...one of the most highly
regarded and expertly designed C++ library projects in the
world.
— Herb Sutter and Andrei
Alexandrescu, C++
Coding Standards
#include <boost/math/distributions/beta.hpp>
namespace boost{ namespace math{ template <class RealType = double, class Policy = policies::policy<> > class beta_distribution; // typedef beta_distribution<double> beta; // Note that this is deliberately NOT provided, // to avoid a clash with the function name beta. template <class RealType, class Policy> class beta_distribution { public: typedef RealType value_type; typedef Policy policy_type; // Constructor from two shape parameters, alpha & beta: beta_distribution(RealType a, RealType b); // Parameter accessors: RealType alpha() const; RealType beta() const; // Parameter estimators of alpha or beta from mean and variance. static RealType find_alpha( RealType mean, // Expected value of mean. RealType variance); // Expected value of variance. static RealType find_beta( RealType mean, // Expected value of mean. RealType variance); // Expected value of variance. // Parameter estimators from from // either alpha or beta, and x and probability. static RealType find_alpha( RealType beta, // from beta. RealType x, // x. RealType probability); // cdf static RealType find_beta( RealType alpha, // alpha. RealType x, // probability x. RealType probability); // probability cdf. }; }} // namespaces
The class type beta_distribution
represents a beta
probability
distribution function.
The beta distribution is used as a prior distribution for binomial proportions in Bayesian analysis.
See also: beta distribution and Bayesian statistics.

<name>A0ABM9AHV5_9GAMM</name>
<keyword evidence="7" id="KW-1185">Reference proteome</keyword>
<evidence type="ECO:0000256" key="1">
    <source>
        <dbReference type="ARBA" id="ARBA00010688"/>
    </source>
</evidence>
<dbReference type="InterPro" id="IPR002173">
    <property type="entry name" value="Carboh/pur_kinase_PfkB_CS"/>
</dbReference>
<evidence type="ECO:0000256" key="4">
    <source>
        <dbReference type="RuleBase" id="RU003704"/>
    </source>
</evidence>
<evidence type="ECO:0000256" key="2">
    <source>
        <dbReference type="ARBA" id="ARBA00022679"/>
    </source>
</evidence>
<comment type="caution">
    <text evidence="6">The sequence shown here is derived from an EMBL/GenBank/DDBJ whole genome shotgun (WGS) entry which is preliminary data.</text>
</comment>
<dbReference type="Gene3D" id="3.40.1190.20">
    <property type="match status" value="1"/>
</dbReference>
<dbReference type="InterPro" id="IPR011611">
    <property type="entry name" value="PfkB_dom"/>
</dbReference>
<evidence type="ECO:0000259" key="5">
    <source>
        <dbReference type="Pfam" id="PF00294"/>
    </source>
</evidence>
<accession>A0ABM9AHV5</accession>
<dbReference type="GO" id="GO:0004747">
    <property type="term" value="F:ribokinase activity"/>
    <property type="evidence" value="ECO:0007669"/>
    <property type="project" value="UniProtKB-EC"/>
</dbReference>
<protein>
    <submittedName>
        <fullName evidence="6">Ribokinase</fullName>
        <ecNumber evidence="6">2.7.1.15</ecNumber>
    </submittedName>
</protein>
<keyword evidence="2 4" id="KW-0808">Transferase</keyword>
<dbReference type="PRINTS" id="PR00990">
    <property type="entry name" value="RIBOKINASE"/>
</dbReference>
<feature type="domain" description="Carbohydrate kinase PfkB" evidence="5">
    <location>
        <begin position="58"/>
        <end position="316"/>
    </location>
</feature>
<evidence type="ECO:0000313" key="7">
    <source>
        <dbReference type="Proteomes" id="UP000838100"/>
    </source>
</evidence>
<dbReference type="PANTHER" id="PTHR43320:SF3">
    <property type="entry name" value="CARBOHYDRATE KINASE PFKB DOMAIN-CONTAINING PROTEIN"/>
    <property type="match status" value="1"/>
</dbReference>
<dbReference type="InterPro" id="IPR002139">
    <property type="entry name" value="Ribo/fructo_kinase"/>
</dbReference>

How the beta distribution is used for Bayesian analysis of one parameter models is discussed by Jeff Grynaviski.
The probability density function PDF for the beta distribution defined on the interval [0,1] is given by:
f(x;α,β) = x^{α  1} (1  x)^{β 1} / B(α, β)
where B(α, β) is the beta function, implemented in this library as beta. Division by the beta function ensures that the pdf is normalized to the range zero to unity.
The following graph illustrates examples of the pdf for various values of the shape parameters. Note the α = β = 2 (blue line) is domeshaped, and might be approximated by a symmetrical triangular distribution.
If α = β = 1, then it is a uniform distribution, equal to unity in the entire interval x = 0 to 1. If α and β are < 1, then the pdf is Ushaped. If α != β, then the shape is asymmetric and could be approximated by a triangle whose apex is away from the centre (where x = half).
beta_distribution(RealType alpha, RealType beta);
Constructs a beta distribution with shape parameters alpha and beta.
Requires alpha,beta > 0,otherwise domain_error is called. Note that technically the beta distribution is defined for alpha,beta >= 0, but it's not clear whether any program can actually make use of that latitude or how many of the nonmember functions can be usefully defined in that case. Therefore for now, we regard it as an error if alpha or beta is zero.
For example:
beta_distribution<> mybeta(2, 5);
Constructs a the beta distribution with alpha=2 and beta=5 (shown in yellow in the graph above).
RealType alpha() const;
Returns the parameter alpha from which this distribution was constructed.
RealType beta() const;
Returns the parameter beta from which this distribution was constructed.
So for example:
beta_distribution<> mybeta(2, 5); assert(mybeta.alpha() == 2.); // mybeta.alpha() returns 2 assert(mybeta.beta() == 5.); // mybeta.beta() returns 5